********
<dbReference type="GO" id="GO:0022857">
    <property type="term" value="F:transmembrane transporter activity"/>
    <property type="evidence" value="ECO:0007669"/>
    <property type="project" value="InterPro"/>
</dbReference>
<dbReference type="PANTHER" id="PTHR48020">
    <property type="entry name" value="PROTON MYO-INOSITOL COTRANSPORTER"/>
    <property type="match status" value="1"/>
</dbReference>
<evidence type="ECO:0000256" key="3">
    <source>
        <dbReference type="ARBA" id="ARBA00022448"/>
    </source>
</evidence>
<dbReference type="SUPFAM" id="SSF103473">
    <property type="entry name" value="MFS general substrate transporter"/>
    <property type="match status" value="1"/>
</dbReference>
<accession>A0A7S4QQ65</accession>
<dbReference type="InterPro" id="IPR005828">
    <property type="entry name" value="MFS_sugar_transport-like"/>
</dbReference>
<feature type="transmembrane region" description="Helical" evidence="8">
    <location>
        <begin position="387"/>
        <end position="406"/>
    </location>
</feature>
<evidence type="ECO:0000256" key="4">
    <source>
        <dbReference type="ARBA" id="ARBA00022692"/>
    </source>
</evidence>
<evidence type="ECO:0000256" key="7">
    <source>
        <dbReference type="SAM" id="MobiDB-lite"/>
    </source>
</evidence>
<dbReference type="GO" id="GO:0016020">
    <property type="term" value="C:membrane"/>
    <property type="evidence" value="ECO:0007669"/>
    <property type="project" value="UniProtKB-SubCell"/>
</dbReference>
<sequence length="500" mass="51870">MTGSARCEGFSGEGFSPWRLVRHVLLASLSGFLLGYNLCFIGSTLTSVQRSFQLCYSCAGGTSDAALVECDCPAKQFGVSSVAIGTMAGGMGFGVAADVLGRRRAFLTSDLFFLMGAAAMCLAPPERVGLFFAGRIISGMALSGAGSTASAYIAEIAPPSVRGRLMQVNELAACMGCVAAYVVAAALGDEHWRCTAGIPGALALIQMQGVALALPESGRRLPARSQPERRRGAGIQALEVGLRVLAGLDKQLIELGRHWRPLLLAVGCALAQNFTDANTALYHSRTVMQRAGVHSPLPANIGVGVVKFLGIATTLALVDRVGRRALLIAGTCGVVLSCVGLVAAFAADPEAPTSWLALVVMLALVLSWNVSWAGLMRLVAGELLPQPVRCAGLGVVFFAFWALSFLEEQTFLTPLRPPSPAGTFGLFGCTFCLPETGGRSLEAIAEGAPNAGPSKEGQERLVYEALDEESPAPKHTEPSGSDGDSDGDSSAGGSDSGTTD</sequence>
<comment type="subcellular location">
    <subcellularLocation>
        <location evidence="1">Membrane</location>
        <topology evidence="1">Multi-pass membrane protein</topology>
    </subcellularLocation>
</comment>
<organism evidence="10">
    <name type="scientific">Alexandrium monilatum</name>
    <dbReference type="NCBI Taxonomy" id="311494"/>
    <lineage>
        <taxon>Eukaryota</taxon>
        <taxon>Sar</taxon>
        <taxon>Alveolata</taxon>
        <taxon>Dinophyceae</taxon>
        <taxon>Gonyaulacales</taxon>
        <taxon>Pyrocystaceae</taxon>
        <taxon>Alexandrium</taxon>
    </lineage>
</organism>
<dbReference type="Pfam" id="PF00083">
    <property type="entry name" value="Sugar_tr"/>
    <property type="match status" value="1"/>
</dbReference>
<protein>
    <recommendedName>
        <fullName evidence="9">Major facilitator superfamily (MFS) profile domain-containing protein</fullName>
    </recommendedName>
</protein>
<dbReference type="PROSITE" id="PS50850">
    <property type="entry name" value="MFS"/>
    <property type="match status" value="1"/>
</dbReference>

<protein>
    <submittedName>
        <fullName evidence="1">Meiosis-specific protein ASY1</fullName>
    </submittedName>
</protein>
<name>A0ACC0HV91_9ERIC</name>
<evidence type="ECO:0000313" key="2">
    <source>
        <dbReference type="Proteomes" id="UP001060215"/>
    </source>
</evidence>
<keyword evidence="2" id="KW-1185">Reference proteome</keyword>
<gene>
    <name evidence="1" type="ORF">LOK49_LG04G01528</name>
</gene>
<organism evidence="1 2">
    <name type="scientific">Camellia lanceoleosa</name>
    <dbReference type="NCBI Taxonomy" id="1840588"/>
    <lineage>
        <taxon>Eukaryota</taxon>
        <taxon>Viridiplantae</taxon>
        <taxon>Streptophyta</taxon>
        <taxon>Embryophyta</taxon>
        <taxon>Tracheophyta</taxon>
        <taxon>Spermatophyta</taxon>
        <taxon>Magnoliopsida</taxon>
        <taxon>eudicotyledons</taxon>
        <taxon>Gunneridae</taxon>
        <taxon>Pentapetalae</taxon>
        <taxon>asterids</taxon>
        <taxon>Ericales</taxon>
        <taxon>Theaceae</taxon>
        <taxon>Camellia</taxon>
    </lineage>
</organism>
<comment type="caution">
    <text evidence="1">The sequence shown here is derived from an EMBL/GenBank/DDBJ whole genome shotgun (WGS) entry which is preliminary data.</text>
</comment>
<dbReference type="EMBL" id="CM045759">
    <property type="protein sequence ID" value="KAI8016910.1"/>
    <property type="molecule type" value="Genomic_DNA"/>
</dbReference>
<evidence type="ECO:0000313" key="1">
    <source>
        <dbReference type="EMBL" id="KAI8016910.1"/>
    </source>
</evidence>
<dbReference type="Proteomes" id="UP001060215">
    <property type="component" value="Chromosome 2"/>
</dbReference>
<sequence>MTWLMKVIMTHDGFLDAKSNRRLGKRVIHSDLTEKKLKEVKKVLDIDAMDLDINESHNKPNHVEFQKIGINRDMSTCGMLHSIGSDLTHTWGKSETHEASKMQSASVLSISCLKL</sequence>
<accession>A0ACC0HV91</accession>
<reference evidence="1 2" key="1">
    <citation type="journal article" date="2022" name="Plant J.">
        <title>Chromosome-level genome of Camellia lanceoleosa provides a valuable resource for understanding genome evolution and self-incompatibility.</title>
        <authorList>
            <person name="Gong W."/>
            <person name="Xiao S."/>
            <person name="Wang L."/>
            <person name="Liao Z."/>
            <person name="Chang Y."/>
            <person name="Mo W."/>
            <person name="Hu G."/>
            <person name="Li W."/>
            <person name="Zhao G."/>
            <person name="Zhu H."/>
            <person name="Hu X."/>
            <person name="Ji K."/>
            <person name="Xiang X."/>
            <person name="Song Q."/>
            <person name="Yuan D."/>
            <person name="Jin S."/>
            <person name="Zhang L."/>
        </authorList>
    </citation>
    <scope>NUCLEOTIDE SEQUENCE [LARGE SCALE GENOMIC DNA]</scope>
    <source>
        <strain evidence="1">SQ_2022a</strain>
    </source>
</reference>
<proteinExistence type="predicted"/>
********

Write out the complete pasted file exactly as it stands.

<dbReference type="GO" id="GO:0022857">
    <property type="term" value="F:transmembrane transporter activity"/>
    <property type="evidence" value="ECO:0007669"/>
    <property type="project" value="InterPro"/>
</dbReference>
<dbReference type="PANTHER" id="PTHR48020">
    <property type="entry name" value="PROTON MYO-INOSITOL COTRANSPORTER"/>
    <property type="match status" value="1"/>
</dbReference>
<evidence type="ECO:0000256" key="3">
    <source>
        <dbReference type="ARBA" id="ARBA00022448"/>
    </source>
</evidence>
<dbReference type="SUPFAM" id="SSF103473">
    <property type="entry name" value="MFS general substrate transporter"/>
    <property type="match status" value="1"/>
</dbReference>
<accession>A0A7S4QQ65</accession>
<dbReference type="InterPro" id="IPR005828">
    <property type="entry name" value="MFS_sugar_transport-like"/>
</dbReference>
<feature type="transmembrane region" description="Helical" evidence="8">
    <location>
        <begin position="387"/>
        <end position="406"/>
    </location>
</feature>
<evidence type="ECO:0000256" key="4">
    <source>
        <dbReference type="ARBA" id="ARBA00022692"/>
    </source>
</evidence>
<evidence type="ECO:0000256" key="7">
    <source>
        <dbReference type="SAM" id="MobiDB-lite"/>
    </source>
</evidence>
<dbReference type="GO" id="GO:0016020">
    <property type="term" value="C:membrane"/>
    <property type="evidence" value="ECO:0007669"/>
    <property type="project" value="UniProtKB-SubCell"/>
</dbReference>
<sequence length="500" mass="51870">MTGSARCEGFSGEGFSPWRLVRHVLLASLSGFLLGYNLCFIGSTLTSVQRSFQLCYSCAGGTSDAALVECDCPAKQFGVSSVAIGTMAGGMGFGVAADVLGRRRAFLTSDLFFLMGAAAMCLAPPERVGLFFAGRIISGMALSGAGSTASAYIAEIAPPSVRGRLMQVNELAACMGCVAAYVVAAALGDEHWRCTAGIPGALALIQMQGVALALPESGRRLPARSQPERRRGAGIQALEVGLRVLAGLDKQLIELGRHWRPLLLAVGCALAQNFTDANTALYHSRTVMQRAGVHSPLPANIGVGVVKFLGIATTLALVDRVGRRALLIAGTCGVVLSCVGLVAAFAADPEAPTSWLALVVMLALVLSWNVSWAGLMRLVAGELLPQPVRCAGLGVVFFAFWALSFLEEQTFLTPLRPPSPAGTFGLFGCTFCLPETGGRSLEAIAEGAPNAGPSKEGQERLVYEALDEESPAPKHTEPSGSDGDSDGDSSAGGSDSGTTD</sequence>
<comment type="subcellular location">
    <subcellularLocation>
        <location evidence="1">Membrane</location>
        <topology evidence="1">Multi-pass membrane protein</topology>
    </subcellularLocation>
</comment>
<organism evidence="10">
    <name type="scientific">Alexandrium monilatum</name>
    <dbReference type="NCBI Taxonomy" id="311494"/>
    <lineage>
        <taxon>Eukaryota</taxon>
        <taxon>Sar</taxon>
        <taxon>Alveolata</taxon>
        <taxon>Dinophyceae</taxon>
        <taxon>Gonyaulacales</taxon>
        <taxon>Pyrocystaceae</taxon>
        <taxon>Alexandrium</taxon>
    </lineage>
</organism>
<dbReference type="Pfam" id="PF00083">
    <property type="entry name" value="Sugar_tr"/>
    <property type="match status" value="1"/>
</dbReference>
<protein>
    <recommendedName>
        <fullName evidence="9">Major facilitator superfamily (MFS) profile domain-containing protein</fullName>
    </recommendedName>
</protein>
<dbReference type="PROSITE" id="PS50850">
    <property type="entry name" value="MFS"/>
    <property type="match status" value="1"/>
</dbReference>

<protein>
    <submittedName>
        <fullName evidence="1">Meiosis-specific protein ASY1</fullName>
    </submittedName>
</protein>
<name>A0ACC0HV91_9ERIC</name>
<evidence type="ECO:0000313" key="2">
    <source>
        <dbReference type="Proteomes" id="UP001060215"/>
    </source>
</evidence>
<keyword evidence="2" id="KW-1185">Reference proteome</keyword>
<gene>
    <name evidence="1" type="ORF">LOK49_LG04G01528</name>
</gene>
<organism evidence="1 2">
    <name type="scientific">Camellia lanceoleosa</name>
    <dbReference type="NCBI Taxonomy" id="1840588"/>
    <lineage>
        <taxon>Eukaryota</taxon>
        <taxon>Viridiplantae</taxon>
        <taxon>Streptophyta</taxon>
        <taxon>Embryophyta</taxon>
        <taxon>Tracheophyta</taxon>
        <taxon>Spermatophyta</taxon>
        <taxon>Magnoliopsida</taxon>
        <taxon>eudicotyledons</taxon>
        <taxon>Gunneridae</taxon>
        <taxon>Pentapetalae</taxon>
        <taxon>asterids</taxon>
        <taxon>Ericales</taxon>
        <taxon>Theaceae</taxon>
        <taxon>Camellia</taxon>
    </lineage>
</organism>
<comment type="caution">
    <text evidence="1">The sequence shown here is derived from an EMBL/GenBank/DDBJ whole genome shotgun (WGS) entry which is preliminary data.</text>
</comment>
<dbReference type="EMBL" id="CM045759">
    <property type="protein sequence ID" value="KAI8016910.1"/>
    <property type="molecule type" value="Genomic_DNA"/>
</dbReference>
<evidence type="ECO:0000313" key="1">
    <source>
        <dbReference type="EMBL" id="KAI8016910.1"/>
    </source>
</evidence>
<dbReference type="Proteomes" id="UP001060215">
    <property type="component" value="Chromosome 2"/>
</dbReference>
<sequence>MTWLMKVIMTHDGFLDAKSNRRLGKRVIHSDLTEKKLKEVKKVLDIDAMDLDINESHNKPNHVEFQKIGINRDMSTCGMLHSIGSDLTHTWGKSETHEASKMQSASVLSISCLKL</sequence>
<accession>A0ACC0HV91</accession>
<reference evidence="1 2" key="1">
    <citation type="journal article" date="2022" name="Plant J.">
        <title>Chromosome-level genome of Camellia lanceoleosa provides a valuable resource for understanding genome evolution and self-incompatibility.</title>
        <authorList>
            <person name="Gong W."/>
            <person name="Xiao S."/>
            <person name="Wang L."/>
            <person name="Liao Z."/>
            <person name="Chang Y."/>
            <person name="Mo W."/>
            <person name="Hu G."/>
            <person name="Li W."/>
            <person name="Zhao G."/>
            <person name="Zhu H."/>
            <person name="Hu X."/>
            <person name="Ji K."/>
            <person name="Xiang X."/>
            <person name="Song Q."/>
            <person name="Yuan D."/>
            <person name="Jin S."/>
            <person name="Zhang L."/>
        </authorList>
    </citation>
    <scope>NUCLEOTIDE SEQUENCE [LARGE SCALE GENOMIC DNA]</scope>
    <source>
        <strain evidence="1">SQ_2022a</strain>
    </source>
</reference>
<proteinExistence type="predicted"/>